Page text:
Facebook has hired former deputy prime minister and Liberal Democrat leader Nick Clegg as its head of global affairs and communications.
- November 14, 2018
- November 12, 2018
- November 9, 2018
His appointment comes as the social media giant deals with the fallout of the Cambridge Analytica scandal and alleged data breaches.
Facebook founder Mark Zuckerberg and chief operating officer Sheryl Sandberg are understood to have spent a lot of time with Nick Clegg in the build-up to him taking on the role.
In a Facebook post, Clegg described it as an “exciting new adventure for me” after almost 20 years in European and British politics.
“Having spoken at length to Mark and Sheryl over the last few months, I have been struck by their recognition that the company is on a journey which brings new responsibilities not only to the users of Facebook’s apps but to society at large.
“I hope I will be able to play a role in helping to navigate that journey.
“Facebook, WhatsApp, Messenger, Oculus and Instagram are at the heart of so many people’s everyday lives – but also at the heart of some of the most complex and difficult questions we face as a society: the privacy of the individual, the integrity of our democratic process, the tensions between local cultures and the global internet, the balance between free speech and prohibited content, the power and concerns around artificial intelligence, and the wellbeing of our children.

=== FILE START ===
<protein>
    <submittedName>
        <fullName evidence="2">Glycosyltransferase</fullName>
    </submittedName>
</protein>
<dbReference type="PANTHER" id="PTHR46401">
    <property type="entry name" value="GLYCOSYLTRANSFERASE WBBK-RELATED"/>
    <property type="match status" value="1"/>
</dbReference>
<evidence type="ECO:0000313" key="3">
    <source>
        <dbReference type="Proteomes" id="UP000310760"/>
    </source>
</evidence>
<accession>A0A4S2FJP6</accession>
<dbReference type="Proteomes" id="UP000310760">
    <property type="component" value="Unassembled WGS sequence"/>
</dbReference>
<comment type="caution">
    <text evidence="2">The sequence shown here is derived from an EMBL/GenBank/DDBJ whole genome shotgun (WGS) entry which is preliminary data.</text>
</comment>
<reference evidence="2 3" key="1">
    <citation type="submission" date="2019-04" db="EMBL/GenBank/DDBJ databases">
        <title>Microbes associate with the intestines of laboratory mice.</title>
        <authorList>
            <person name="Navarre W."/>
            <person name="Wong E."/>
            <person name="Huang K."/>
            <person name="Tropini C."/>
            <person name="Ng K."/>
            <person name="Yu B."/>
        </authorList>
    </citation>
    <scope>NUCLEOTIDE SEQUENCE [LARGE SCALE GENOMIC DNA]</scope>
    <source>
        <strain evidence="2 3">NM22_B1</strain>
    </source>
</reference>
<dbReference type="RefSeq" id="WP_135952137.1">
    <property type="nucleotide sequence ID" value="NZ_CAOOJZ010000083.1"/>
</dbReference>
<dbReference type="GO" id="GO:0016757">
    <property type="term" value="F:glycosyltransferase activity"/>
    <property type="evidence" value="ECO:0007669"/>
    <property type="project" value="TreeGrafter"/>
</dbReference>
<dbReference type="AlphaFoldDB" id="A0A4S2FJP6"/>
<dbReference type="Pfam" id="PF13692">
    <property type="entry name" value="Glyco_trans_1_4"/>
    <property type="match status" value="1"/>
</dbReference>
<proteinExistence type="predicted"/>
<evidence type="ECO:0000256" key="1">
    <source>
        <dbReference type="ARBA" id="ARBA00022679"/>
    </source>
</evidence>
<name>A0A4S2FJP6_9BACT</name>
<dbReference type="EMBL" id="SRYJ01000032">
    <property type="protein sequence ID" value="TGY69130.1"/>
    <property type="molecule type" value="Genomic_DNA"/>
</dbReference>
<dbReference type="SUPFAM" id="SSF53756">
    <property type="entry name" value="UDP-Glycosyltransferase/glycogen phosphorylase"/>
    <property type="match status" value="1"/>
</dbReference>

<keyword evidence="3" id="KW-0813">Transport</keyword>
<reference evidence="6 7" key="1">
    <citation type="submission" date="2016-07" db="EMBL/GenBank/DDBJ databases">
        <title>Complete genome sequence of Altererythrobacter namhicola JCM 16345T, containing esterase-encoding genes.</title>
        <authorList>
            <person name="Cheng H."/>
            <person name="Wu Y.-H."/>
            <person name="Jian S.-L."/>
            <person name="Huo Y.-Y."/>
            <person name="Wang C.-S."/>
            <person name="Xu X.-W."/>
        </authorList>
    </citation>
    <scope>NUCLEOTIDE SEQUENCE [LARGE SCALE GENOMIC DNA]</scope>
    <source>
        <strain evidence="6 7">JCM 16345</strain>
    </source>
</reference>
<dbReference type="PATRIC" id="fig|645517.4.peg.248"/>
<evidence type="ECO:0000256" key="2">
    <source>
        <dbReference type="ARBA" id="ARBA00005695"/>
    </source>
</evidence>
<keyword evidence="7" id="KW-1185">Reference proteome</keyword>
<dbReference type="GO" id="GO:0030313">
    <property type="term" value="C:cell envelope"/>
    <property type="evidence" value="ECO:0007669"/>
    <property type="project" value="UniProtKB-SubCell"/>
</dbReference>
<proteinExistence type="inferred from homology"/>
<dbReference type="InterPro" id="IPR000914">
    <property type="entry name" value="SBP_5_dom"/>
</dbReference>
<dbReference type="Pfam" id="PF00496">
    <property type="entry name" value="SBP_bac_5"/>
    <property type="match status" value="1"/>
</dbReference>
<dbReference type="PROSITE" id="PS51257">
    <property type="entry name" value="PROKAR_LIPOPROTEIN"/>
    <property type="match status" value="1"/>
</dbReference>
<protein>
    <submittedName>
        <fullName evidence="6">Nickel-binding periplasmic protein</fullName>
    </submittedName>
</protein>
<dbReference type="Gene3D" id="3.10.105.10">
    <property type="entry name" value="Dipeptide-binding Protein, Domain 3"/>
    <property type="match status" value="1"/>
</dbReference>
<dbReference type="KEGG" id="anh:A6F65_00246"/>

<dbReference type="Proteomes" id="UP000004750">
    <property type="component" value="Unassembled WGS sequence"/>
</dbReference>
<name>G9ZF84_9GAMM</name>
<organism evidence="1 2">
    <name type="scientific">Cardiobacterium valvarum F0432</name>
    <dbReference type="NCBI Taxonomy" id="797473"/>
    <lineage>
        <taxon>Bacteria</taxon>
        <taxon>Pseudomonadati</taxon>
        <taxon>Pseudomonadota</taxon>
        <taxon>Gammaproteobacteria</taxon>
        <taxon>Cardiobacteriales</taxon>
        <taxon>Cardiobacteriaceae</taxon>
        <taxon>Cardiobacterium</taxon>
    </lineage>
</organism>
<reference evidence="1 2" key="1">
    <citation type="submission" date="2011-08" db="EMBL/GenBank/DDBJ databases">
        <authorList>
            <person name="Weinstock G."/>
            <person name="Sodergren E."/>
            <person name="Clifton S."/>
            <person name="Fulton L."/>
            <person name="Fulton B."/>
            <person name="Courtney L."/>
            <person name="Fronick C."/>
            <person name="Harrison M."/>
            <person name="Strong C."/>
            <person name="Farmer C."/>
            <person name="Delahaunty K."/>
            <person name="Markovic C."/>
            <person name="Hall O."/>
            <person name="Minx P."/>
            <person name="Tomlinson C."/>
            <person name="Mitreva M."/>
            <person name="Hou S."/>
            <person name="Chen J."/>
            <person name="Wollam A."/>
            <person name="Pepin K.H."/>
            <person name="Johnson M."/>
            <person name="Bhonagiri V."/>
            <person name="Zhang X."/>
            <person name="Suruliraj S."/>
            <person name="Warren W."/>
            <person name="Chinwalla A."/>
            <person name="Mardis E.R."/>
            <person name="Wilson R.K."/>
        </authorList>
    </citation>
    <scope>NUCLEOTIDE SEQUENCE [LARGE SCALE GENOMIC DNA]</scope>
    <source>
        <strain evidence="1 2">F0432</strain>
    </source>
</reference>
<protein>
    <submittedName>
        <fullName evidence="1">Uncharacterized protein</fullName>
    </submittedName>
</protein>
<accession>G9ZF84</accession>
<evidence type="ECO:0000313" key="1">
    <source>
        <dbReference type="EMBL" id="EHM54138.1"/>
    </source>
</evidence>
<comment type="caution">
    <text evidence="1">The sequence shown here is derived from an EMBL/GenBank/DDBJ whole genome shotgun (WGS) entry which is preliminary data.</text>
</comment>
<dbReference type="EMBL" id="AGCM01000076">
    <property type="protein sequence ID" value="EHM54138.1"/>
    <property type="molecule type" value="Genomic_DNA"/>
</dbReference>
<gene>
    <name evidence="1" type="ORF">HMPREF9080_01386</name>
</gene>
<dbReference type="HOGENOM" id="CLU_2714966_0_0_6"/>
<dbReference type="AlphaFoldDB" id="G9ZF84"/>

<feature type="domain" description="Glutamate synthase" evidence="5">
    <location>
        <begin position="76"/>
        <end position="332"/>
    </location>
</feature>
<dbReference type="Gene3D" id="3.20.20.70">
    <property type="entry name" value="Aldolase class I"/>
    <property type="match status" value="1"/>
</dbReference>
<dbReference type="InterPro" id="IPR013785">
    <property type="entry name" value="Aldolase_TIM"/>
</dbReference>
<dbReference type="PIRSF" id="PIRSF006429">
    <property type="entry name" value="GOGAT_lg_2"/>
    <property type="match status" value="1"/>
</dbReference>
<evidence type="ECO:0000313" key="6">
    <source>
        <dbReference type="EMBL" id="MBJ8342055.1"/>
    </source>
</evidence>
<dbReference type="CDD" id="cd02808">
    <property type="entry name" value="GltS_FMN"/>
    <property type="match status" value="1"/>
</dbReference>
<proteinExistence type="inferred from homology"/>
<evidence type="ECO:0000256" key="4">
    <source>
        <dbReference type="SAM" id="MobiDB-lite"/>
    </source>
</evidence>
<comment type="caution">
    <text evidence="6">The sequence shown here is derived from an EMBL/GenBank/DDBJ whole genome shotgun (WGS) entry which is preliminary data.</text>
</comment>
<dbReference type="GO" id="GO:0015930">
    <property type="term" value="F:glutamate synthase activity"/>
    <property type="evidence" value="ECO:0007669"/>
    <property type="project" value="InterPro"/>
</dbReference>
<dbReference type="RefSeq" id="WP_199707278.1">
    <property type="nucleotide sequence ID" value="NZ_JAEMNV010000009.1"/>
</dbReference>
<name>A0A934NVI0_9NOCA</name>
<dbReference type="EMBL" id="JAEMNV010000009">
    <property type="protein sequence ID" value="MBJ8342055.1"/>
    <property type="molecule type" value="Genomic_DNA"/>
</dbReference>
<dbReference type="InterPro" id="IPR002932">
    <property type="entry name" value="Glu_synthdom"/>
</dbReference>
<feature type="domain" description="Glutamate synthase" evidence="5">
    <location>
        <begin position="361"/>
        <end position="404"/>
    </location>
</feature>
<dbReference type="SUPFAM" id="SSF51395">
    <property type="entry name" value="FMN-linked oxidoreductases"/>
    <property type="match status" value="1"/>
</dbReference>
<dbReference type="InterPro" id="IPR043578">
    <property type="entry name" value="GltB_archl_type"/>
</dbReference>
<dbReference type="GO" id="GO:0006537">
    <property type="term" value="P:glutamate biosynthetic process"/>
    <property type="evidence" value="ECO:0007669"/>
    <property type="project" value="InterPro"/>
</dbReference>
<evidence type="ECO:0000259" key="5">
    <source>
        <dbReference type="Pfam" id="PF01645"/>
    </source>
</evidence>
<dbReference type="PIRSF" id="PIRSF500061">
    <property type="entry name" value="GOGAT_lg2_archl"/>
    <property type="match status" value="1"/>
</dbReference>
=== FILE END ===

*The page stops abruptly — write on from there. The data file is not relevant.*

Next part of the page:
“I believe that Facebook must continue to play a role in finding answers to those questions – not by acting alone in Silicon Valley, but by working with people, organisations, governments and regulators around the world to ensure that technology is a force for good.”
Sandberg said Clegg was a “thoughtful and gifted leader who has served as a Member of the European Parliament, a British MP and Deputy Prime Minister of the UK, and understands deeply the responsibilities we have to people who use our service around the world”.
Over the past year, Clegg has repeatedly taken shots at the press for its coverage of Facebook and other major tech firms.
In a 2017 column for inews, he wrote: “Other critics of Silicon Valley are just plain disingenuous: traditional newspaper groups vilify social media companies for scooping up the lion’s share of advertising revenue.
“What do they expect? Social media companies – notwithstanding their occasionally pious New Age slogans – are profit-making companies, not charities.
“There’s something faintly absurd about old predatory crocodiles like Rupert Murdoch, who has spent a lifetime remorselessly suffocating lesser rivals, whingeing plaintively about how beastly the new kids on the block are to him.”
Campaign Live reported Clegg told last year’s Adtech London event that print media had “an ulterior motive to discredit social media because of its success in attracting online advertising revenues that otherwise might be spent on newspapers”.
Press Gazette asked Facebook if Clegg still held those views on the media, but did not receive a response.
Starting next Monday, Clegg will replace Elliot Schrage, who is staying on as an adviser after ten years in the head of global affairs job.
Clegg lost his seat in the House of Commons at the last general election, having served in the coalition government from 2010 to 2015.
Picture: Reuters/Hannah McKay